In a newspaper report on the marriage of Miss Miss Edith Ann
Arkwright of Willersley to Mr. Richard Digby Cleesby, a barrister,
that took place on 19 April 1870 in St. Mary's Church on the
far side of the bridge the journalist assigned to the story
allocated a good deal of his copy to describing the local
scenery. He wrote that Cromford Bridge was "formerly
... but a pack horse bridge, but now is twice its previous
width. It has peculiarities about it, one of which is that
the arches are pointed on one side and circular on the other.
The bridge is said to occupy the site of a Roman ford ...It
is also remarkable, as being the scene of a man named Froggatt,
whose horse leaped over the bridge into the river, the rider
retaining his seat, and both himself and horse escaping unhurt".
Edward Bradbury, the author and journalist known as "Strephon",
agreed that Cromford Bridge was an architectural curiosity: "it
was formerly a pack saddle structure and was widened during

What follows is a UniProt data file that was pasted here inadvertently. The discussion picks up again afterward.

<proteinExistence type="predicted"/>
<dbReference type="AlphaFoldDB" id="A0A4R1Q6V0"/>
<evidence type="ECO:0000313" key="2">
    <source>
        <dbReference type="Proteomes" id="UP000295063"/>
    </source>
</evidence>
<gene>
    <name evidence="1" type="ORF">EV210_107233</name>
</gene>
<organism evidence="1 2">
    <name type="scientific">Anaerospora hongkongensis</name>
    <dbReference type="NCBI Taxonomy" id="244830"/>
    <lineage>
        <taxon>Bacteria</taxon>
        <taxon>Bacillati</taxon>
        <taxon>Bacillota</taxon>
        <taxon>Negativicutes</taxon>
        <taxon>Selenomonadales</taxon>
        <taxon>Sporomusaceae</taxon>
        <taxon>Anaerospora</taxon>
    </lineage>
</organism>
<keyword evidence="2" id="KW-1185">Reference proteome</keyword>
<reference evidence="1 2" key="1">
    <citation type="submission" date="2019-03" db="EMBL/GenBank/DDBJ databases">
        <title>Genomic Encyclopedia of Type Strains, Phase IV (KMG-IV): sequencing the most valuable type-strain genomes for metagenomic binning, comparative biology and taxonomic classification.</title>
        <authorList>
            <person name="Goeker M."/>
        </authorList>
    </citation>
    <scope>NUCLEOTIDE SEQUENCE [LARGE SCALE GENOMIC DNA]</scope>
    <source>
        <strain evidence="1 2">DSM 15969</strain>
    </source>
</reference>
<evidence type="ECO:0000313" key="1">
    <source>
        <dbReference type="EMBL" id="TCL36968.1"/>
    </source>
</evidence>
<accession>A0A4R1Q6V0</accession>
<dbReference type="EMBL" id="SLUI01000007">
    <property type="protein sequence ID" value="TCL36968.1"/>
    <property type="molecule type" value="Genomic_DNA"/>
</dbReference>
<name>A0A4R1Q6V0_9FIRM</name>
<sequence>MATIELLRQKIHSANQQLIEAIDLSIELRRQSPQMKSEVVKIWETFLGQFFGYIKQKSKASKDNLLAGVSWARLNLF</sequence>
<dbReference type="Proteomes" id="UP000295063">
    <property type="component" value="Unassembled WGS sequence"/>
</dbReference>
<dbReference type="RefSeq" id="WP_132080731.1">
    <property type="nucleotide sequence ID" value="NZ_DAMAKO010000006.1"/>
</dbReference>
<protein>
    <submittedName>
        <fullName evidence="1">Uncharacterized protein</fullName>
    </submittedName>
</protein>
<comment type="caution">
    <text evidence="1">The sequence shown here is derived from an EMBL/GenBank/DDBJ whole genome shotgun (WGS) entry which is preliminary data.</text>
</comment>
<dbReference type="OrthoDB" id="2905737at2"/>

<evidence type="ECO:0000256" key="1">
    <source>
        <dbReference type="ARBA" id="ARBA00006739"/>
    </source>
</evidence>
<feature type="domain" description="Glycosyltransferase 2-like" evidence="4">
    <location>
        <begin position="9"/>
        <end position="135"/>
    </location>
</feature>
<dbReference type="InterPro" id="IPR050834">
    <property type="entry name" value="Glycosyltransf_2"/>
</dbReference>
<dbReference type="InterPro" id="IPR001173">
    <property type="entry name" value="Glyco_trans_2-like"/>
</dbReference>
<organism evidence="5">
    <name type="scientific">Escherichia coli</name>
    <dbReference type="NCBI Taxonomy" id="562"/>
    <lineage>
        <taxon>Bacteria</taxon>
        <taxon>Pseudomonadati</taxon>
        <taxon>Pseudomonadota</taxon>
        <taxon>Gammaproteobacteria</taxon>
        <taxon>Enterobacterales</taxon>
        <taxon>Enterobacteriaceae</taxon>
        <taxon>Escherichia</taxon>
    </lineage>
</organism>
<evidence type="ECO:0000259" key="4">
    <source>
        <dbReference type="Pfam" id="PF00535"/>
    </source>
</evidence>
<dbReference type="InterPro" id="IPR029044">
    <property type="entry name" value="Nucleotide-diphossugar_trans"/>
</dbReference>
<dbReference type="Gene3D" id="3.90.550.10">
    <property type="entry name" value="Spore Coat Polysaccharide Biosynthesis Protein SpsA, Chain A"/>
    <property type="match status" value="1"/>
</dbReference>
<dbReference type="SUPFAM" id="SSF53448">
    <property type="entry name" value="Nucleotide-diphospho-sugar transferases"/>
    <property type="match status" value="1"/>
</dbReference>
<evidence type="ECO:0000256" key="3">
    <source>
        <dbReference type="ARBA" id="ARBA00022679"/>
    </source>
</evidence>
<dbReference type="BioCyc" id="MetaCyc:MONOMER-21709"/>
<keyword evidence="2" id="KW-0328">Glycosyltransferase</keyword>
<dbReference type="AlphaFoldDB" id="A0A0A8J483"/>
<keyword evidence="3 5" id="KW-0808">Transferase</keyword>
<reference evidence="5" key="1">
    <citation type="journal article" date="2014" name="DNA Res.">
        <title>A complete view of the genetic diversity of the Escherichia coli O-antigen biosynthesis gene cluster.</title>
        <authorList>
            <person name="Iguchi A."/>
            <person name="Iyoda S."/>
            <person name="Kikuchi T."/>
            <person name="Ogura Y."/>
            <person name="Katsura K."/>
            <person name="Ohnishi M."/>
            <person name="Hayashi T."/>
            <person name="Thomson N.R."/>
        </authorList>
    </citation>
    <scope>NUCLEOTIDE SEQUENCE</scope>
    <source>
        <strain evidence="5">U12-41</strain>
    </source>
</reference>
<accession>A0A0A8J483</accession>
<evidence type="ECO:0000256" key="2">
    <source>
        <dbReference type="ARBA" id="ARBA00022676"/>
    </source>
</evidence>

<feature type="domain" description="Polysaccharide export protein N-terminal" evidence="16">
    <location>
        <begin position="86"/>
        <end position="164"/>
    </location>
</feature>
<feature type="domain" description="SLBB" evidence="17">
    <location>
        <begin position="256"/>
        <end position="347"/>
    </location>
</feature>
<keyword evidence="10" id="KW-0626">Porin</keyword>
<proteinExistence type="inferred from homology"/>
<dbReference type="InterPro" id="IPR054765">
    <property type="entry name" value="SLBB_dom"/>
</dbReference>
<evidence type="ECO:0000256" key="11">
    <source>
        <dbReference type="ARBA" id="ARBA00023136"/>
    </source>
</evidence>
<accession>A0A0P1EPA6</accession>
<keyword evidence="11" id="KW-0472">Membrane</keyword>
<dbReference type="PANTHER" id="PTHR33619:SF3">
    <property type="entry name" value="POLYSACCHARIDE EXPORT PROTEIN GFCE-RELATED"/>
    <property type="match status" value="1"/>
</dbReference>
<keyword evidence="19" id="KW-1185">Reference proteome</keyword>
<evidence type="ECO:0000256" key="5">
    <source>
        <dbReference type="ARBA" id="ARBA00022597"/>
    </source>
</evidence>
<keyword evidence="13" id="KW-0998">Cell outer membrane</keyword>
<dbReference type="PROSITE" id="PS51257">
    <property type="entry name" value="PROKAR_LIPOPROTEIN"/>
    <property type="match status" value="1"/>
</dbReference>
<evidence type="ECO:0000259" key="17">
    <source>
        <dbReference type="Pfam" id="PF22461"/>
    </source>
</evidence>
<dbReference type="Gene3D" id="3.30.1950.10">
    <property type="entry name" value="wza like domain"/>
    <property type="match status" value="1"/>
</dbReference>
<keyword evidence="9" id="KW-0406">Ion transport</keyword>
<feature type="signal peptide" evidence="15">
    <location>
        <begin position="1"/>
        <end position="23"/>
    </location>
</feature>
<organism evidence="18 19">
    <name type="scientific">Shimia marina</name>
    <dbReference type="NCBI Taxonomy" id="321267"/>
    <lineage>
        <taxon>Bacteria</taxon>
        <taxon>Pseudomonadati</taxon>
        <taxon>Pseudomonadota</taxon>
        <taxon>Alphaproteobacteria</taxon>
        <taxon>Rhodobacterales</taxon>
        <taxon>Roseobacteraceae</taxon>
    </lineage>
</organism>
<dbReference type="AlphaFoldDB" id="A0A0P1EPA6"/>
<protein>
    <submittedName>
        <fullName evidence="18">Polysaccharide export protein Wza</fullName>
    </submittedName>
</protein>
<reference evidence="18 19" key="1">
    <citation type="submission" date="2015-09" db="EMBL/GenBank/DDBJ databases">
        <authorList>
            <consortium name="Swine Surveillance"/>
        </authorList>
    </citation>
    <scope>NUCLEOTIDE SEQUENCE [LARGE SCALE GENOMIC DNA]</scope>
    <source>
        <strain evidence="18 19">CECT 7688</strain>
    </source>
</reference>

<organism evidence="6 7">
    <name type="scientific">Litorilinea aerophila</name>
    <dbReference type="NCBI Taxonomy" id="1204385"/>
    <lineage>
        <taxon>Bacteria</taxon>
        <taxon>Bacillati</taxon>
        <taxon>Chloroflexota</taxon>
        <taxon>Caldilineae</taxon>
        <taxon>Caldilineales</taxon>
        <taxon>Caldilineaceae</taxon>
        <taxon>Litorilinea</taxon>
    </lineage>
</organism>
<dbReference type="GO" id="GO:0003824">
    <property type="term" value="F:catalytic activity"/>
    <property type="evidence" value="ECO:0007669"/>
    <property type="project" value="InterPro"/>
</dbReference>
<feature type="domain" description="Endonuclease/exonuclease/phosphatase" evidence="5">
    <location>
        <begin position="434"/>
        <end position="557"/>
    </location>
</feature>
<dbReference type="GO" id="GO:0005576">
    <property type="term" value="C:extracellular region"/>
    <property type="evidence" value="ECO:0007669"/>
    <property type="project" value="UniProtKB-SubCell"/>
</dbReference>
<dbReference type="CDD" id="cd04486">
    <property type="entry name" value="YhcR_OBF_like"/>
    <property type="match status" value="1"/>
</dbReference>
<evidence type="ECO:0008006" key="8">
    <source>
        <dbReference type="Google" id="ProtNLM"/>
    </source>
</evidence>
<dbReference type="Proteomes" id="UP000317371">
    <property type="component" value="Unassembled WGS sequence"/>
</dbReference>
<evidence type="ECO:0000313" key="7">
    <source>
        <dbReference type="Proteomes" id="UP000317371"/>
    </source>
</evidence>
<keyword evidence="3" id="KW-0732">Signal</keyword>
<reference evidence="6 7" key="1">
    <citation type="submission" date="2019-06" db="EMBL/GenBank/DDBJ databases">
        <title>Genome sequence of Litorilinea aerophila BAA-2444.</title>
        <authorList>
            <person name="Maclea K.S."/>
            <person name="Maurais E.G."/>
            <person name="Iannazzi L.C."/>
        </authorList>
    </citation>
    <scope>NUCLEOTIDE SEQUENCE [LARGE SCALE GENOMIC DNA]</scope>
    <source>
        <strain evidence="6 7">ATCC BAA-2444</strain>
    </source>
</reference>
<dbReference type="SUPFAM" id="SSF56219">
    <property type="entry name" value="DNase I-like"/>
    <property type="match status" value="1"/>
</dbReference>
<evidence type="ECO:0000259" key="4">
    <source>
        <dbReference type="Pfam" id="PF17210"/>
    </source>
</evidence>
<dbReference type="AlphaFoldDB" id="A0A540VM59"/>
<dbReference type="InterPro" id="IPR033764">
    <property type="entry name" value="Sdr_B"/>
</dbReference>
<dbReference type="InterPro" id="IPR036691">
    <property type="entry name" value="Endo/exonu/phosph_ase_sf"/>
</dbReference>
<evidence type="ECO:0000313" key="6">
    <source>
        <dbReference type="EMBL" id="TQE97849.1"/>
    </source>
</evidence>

the last century".
The exploits of William Froggat in 1697 were expanded further
in 1926 when it was said that the rider was travelling in the
direction of Cromford Bridge but was unable to negotiate the
curve. His horse leapt over the parapet into the swollen river.
Fortunately, both horse and rider escaped unhurt. The newspaper
correspondent stated:- "I examined the famous inscription
Cromford Bridge. It is on the face of one of the big stones
forming the bridge wall on the down-stream side of the road
at the Cromford end".
Charles Colledge, who took the picture, was looking upstream.
The entrance to Willersley is on the far right and he has quite
cleverly ensured that the Castle building is above the central
pointed arch of the bridge.
on the bridge can
be found amongst the Matlock MIs (scroll down).
Fay's article, "The End of a Long and Winding Road",
in the Matlock section of this website has a picture taken of
the restoration of the ancient medieval chapel next to the bridge
and two photos of the old fishing lodge that is by the roadside
(see images 11, 12 and 13).